Application of The Circle Method in Five Number Theory Problems

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Mousavi, Seyyed Hamed
Croot, Ernest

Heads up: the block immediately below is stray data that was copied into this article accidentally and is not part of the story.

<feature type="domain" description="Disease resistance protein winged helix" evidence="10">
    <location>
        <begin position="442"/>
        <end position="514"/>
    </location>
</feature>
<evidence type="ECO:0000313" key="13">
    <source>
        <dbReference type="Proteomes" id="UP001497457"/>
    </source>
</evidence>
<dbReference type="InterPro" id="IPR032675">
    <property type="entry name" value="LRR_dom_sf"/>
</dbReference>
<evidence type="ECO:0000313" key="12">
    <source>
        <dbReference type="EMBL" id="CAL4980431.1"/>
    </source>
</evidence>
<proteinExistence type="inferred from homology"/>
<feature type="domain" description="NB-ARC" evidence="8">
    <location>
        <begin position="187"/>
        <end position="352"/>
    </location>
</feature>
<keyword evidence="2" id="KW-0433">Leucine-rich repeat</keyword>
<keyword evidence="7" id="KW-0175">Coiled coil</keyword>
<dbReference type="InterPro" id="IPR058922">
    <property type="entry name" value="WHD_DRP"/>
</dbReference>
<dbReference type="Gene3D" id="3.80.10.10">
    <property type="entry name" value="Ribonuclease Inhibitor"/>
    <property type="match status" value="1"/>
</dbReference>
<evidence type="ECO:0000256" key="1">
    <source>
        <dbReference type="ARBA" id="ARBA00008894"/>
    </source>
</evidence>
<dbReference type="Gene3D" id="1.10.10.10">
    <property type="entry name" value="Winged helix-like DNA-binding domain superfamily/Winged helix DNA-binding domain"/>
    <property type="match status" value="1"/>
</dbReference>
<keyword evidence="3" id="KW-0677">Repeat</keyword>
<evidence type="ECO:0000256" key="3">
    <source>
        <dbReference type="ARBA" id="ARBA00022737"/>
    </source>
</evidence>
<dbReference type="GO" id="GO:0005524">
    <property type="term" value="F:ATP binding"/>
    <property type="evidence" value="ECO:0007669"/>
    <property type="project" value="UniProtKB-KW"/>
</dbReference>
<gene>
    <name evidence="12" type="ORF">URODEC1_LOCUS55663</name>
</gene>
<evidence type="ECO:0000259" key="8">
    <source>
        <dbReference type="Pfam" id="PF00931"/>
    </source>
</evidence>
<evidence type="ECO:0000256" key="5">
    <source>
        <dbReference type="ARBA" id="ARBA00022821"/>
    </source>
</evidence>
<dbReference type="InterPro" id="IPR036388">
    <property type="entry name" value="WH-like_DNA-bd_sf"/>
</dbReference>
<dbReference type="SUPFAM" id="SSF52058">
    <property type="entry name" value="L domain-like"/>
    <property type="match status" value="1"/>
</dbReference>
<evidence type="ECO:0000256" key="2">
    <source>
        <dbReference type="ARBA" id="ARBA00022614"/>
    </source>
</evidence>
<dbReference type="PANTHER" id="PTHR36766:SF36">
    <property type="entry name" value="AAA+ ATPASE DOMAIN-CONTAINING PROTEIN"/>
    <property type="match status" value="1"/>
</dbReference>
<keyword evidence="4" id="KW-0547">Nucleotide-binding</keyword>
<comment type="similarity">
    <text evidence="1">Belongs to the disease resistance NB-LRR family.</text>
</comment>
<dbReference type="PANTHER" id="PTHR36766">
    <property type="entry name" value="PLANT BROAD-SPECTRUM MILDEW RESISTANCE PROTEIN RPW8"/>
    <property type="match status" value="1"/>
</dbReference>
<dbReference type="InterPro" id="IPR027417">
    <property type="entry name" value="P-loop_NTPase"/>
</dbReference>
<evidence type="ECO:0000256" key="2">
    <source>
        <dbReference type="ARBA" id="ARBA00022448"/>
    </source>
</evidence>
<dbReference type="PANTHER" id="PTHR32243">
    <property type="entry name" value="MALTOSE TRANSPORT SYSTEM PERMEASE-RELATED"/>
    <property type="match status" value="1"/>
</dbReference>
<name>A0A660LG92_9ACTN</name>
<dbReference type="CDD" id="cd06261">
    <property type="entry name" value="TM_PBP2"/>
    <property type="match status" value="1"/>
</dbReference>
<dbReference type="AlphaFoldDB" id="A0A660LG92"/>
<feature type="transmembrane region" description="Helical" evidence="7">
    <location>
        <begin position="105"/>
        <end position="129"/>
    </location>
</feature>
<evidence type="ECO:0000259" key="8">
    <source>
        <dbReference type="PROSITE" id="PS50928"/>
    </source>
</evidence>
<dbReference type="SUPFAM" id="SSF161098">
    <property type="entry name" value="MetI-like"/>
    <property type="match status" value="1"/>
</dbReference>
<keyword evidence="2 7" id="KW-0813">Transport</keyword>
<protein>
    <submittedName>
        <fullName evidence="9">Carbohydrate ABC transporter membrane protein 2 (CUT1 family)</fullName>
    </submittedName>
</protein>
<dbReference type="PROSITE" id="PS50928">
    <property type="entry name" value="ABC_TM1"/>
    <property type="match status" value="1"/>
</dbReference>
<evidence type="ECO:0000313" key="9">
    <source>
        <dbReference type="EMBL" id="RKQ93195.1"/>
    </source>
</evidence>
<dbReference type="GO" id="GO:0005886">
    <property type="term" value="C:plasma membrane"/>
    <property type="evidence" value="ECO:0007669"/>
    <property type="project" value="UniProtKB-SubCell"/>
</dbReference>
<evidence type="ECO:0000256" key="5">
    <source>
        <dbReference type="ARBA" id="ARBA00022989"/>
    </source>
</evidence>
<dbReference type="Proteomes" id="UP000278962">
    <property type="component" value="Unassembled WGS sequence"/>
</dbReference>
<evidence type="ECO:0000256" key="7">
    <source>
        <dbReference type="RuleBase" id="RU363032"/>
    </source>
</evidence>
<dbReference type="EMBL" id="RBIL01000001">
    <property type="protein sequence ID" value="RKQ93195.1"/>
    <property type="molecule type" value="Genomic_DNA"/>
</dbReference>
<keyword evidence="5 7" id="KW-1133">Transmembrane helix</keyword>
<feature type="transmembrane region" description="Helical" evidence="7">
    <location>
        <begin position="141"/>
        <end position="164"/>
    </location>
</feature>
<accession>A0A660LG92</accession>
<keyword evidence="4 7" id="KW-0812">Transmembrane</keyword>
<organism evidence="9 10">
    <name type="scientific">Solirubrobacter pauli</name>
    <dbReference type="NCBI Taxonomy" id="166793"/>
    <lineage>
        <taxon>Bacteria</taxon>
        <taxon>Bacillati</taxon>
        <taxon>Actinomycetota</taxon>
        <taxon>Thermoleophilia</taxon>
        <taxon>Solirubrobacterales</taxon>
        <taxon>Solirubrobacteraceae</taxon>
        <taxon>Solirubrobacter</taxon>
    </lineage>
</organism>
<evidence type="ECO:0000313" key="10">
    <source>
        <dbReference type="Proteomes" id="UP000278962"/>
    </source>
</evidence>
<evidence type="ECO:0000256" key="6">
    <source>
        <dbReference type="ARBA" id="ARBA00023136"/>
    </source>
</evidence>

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This thesis consists of three applications of the circle method in number theory problems. In the first chapter, we study a question of Graham. Are there infinitely many integers $n$ for which the central binomial coefficient $\binom{2n}{n}$ is relatively prime to $105 = 3\cdot 5 \cdot 7$? By Kummer's Theorem, this is the same to ask if there are infinitely many integers $n$, so that $n$ added to itself base $3$, $5$, or $7$, has no carries. A probabilistic heuristic of Pommerance predicts that there should be infinitely many such integers $n$. We establish a result of statistical nature supporting Pommerance's heuristic. The proof consists of the Fourier analysis method, as well as geometrically bypassing an old conjecture about the primes. In the second chapter, we discover an unexpected cancellation on the sums involving the exponential functions. Applying this theorem on the first terms of the Ramanujan-Hardy-Rademacher expansion for the partition function gives us a natural proof of a ``weak" pentagonal number theorem. We find several similar upper bounds for many different partition functions. Additionally, we prove another set of ``weak" pentagonal number theorems for the primes, which allows us to count the number of primes in certain intervals with small error. Finally, we show an approximate solution to the Prouhet-Tarry-Escott problem using a similar technique. The core of the proofs is an involved circle method argument. The third chapter of this thesis is about endpoint scale independent $\ell^p-$improving inequality for averages over the prime numbers. The primes are almost full-dimensional, hence one expects improving estimates for all $p >1$. Those are known, and relatively easy to establish. The endpoint estimates are far more involved however, engaging for instance Siegel zeros, in the unconditional case, and the Generalized Riemann Hypothesis (GRH) in the general case. Assuming GRH, we prove the sharpest possible bound up to a constant. Unconditionally, we prove the same inequality up to a logarithmic factor. The proof is based on a circle method argument, and utilizing smooth numbers to gain additional control of Ramanujan sums.
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